Russia Has Nearly Doubled Oil and Gas Sales Since Putin Invaded Ukraine: Study

Russia has nearly doubled its energy sales since President Vladimir Putin’s invasion of Ukraine despite widespread sanctions, Axios reports.

Russia has made about $66 billion in fossil fuel sales in the two months since the invasion, according to a report from the Centre for Research on Energy and Clean Air.

The number is nearly double the revenues Russia made from oil, gas, and coal sales from prior to the war.

"Fossil fuel exports are a key enabler of Russia's military buildup and brutal aggression against Ukraine," the study authors warned.

The findings show Russia’s stranglehold over the European energy market despite the European Union’s sanctions.

Though energy exports have fallen slightly, the cuts to the flow of fossil fuels has raised prices and boosted Russia’s bottom line.

EU still buying lots of Russian energy:

The report found that 71% of Russia’s fossil fuel sales went to the European Union.

Germany is the most reliant on Russian energy, importing an estimated $9.65 billion in fossil fuels.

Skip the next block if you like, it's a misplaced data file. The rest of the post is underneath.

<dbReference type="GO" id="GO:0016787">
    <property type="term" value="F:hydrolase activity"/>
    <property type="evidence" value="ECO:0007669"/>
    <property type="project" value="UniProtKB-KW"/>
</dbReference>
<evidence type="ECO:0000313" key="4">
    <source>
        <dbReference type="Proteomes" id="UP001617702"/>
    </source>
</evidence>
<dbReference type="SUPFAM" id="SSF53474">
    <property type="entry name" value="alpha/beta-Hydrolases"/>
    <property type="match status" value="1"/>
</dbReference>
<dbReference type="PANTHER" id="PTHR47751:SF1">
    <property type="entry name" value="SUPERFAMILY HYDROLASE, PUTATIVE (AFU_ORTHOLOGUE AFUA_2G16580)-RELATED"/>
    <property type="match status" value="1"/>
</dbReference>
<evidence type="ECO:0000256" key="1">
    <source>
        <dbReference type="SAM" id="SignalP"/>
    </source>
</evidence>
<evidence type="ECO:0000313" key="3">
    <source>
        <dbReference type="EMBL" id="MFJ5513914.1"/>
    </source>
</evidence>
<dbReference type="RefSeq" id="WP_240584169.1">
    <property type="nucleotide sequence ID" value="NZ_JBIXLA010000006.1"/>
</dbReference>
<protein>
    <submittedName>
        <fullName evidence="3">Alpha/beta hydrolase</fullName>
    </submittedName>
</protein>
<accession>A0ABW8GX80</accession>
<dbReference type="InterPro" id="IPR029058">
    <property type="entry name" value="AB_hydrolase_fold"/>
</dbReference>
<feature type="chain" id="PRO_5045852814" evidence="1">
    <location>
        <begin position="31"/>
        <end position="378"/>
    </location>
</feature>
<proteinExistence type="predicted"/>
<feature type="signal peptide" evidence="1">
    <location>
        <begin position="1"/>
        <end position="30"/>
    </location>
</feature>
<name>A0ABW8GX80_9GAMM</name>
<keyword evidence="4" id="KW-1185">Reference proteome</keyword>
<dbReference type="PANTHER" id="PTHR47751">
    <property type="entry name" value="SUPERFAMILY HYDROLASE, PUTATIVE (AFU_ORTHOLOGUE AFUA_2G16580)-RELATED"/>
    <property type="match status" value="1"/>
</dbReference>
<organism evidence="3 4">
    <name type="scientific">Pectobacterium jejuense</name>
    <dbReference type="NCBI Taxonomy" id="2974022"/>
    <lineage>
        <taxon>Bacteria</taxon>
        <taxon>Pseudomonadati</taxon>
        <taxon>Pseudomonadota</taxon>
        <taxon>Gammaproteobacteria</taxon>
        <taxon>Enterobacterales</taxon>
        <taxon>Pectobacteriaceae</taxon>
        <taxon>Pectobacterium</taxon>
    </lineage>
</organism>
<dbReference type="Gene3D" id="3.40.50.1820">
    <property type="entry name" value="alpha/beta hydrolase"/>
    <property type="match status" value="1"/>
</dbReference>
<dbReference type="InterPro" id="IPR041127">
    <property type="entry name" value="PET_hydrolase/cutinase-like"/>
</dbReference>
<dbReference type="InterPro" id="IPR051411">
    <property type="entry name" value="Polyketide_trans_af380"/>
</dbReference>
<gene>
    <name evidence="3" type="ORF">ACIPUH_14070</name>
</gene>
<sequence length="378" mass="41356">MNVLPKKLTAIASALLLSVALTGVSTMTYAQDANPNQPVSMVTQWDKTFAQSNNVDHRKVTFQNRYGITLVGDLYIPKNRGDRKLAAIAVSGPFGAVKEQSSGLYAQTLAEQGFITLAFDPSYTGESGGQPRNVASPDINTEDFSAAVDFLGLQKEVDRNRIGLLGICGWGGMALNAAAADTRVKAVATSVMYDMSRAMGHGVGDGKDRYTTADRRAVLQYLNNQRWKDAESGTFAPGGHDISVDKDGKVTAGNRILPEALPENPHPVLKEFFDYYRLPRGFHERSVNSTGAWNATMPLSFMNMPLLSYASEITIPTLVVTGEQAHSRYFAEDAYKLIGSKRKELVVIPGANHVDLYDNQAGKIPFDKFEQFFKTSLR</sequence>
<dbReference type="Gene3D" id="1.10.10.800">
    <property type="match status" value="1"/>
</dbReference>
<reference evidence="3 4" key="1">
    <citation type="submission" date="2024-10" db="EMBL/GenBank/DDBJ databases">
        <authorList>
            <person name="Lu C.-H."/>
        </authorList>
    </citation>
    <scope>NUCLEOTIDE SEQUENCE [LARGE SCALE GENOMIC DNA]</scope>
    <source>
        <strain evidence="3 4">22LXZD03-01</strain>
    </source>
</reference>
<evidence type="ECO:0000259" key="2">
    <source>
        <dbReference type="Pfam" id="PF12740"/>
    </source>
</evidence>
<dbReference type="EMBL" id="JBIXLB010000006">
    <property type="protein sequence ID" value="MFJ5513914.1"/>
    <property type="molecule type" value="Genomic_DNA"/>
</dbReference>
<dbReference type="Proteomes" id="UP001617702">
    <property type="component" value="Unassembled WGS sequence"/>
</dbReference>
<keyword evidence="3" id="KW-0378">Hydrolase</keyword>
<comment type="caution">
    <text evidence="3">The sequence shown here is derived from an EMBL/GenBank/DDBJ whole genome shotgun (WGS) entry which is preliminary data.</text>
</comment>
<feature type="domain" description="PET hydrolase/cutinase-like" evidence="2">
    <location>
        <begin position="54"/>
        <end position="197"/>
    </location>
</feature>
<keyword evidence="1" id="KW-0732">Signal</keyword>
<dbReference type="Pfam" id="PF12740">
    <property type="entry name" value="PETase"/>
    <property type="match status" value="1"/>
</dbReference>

The next biggest customers were Italy an China at over $7 billion, the Netherlands (5.6 billion euros), Turkey (4.1 billion), and France (3.8 billion).

Pressure mounts:

Russia’s oil and gas exports have not been targeted for sanctions but there is growing pressure to do so.

Russian state-owned energy giant Gazprom announced on Wednesday that it halted all supplies to Poland and Bulgaria after the countries refused to pay for the shipments in rubles.

The European Union accused Russia of “blackmail” and violating its contracts.

Russia has demanded that other European countries pay for gas in rubles, which may run afoul of EU sanctions, putting the future of Russian energy flow to Europe in doubt.

 

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